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Messages - BenTheBiased

1
And why is it* supposed to be significant? I really don't think Dave knows the answer to that question because neither of the ICR articles provide it. They just state it like it's supposed to be significant and then proclaim based on no provided evidence or reasoning that it must be the work of a global flood rather than normal sedimentary processes.

* the alleged uniformity of the allegedly "incredibly thin" and allegedly "super duper flat" alleged single sandstone layer allegedly covering all much of the planet North America.

Yes. I have been asking this for days. I've gotten the
Afdave's Fourth Law:
 Unanswerable questions are invisible.

treatment.  I predict you will, too.

I've answered this over and over. The reason it would be significant is because there are no known processes operating today which could possibly produce such a layer if extrapolated to millions of years.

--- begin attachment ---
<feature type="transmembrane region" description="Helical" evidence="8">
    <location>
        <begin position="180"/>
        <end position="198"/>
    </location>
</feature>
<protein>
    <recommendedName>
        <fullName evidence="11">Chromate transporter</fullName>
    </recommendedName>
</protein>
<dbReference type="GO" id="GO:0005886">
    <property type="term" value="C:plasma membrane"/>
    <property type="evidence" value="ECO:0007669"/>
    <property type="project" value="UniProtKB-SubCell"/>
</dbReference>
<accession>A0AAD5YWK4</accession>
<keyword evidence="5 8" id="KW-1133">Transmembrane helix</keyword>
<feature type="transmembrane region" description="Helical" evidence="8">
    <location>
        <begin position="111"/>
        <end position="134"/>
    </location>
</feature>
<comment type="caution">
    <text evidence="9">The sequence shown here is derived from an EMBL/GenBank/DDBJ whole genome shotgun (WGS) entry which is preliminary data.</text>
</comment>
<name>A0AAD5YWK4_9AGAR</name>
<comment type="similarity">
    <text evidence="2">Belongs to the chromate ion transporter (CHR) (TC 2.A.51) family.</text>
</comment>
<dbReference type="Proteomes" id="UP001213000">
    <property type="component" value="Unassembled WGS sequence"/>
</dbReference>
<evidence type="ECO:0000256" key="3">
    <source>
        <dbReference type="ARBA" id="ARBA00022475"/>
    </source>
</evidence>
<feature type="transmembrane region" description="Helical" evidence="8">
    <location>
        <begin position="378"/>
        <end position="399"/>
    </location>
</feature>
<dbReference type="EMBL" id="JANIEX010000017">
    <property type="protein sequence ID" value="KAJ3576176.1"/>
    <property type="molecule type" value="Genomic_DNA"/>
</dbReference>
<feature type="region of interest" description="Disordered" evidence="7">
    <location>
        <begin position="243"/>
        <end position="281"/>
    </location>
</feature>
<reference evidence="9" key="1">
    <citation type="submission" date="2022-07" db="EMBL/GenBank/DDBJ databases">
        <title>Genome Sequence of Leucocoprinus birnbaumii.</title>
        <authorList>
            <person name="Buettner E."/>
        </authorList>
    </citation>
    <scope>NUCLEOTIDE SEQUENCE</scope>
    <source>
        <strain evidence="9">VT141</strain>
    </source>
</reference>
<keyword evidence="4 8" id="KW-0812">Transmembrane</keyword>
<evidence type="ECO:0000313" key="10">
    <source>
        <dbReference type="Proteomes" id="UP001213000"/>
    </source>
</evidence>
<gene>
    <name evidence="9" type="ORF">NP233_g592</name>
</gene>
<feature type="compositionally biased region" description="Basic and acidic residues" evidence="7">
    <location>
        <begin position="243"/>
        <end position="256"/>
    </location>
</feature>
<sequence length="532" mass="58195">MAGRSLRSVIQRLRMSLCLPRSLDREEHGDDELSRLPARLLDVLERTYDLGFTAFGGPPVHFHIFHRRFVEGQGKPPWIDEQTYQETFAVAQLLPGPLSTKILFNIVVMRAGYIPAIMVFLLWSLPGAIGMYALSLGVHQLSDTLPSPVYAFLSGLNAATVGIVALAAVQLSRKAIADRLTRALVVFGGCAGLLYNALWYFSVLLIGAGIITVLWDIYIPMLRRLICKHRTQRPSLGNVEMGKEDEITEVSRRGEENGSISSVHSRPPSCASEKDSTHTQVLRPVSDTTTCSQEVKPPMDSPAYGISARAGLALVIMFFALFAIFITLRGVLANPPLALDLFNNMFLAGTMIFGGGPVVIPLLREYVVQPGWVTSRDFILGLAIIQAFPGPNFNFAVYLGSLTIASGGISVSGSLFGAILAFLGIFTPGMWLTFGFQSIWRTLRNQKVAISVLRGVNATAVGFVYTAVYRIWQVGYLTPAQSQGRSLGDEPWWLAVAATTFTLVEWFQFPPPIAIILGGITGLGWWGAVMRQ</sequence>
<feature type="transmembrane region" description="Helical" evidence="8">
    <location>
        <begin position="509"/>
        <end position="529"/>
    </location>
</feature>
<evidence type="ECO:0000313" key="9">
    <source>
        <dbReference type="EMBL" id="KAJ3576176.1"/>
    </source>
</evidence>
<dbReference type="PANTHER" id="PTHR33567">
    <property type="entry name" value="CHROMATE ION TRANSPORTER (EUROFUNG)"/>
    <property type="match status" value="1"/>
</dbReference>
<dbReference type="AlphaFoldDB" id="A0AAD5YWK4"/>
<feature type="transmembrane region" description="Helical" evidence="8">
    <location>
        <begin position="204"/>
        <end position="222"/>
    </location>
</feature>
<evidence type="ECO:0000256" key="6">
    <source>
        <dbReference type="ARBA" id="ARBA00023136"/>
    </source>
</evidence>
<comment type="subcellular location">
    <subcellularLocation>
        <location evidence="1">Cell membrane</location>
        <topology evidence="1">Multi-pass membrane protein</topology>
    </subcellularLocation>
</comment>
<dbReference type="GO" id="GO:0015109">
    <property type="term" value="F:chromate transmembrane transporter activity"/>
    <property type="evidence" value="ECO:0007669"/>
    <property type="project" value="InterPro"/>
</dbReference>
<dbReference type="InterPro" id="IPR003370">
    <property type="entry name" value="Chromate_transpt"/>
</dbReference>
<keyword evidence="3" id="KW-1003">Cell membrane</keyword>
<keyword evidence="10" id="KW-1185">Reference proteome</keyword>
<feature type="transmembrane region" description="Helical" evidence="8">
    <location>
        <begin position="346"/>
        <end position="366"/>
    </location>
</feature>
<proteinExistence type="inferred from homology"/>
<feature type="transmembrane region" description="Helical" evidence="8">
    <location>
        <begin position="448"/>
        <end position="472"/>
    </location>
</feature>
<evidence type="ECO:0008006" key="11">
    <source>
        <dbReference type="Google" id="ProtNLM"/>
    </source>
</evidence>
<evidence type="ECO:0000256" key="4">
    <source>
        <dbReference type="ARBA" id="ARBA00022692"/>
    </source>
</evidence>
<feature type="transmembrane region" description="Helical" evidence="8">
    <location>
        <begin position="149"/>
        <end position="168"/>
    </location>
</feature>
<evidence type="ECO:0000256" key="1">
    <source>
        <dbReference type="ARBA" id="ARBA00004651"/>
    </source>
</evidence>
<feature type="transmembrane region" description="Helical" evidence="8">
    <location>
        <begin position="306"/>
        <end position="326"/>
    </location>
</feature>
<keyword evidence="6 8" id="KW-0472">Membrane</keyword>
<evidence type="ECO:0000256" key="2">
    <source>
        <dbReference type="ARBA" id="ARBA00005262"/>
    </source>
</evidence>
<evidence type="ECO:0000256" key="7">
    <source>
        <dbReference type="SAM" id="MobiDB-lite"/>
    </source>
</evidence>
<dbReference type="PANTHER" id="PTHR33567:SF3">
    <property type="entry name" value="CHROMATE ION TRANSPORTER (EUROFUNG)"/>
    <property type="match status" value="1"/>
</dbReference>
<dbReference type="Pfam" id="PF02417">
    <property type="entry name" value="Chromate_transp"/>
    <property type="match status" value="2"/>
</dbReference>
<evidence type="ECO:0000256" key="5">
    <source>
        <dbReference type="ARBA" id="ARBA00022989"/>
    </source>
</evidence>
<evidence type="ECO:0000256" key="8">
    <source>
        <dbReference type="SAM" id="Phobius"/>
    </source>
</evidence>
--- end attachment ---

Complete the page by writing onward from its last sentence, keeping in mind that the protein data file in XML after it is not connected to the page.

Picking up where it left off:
But this objection has been rebutted over and over:
1. It's nothing more than an unsubstantiated Argument from Incredulity.
2. Even if it were substantiated - we wouldn't expect the same processes to operate in all periods of the earth's history.
Particularly not a world where all the land was lifeless desert.

model it. Should be easy for you since you are so brilliant. Model a land mass with no plants, just bare rock. Then model a transgression of the sea over several million years and see what you get.  I predict you will get nothing remotely resembling a 2 million square mile ultra thin Ultra flat layer of sandstone.

And I make that prediction with half my brain tied behind my back with no more intelligence than that necessary to find my way out of a brown paper sack.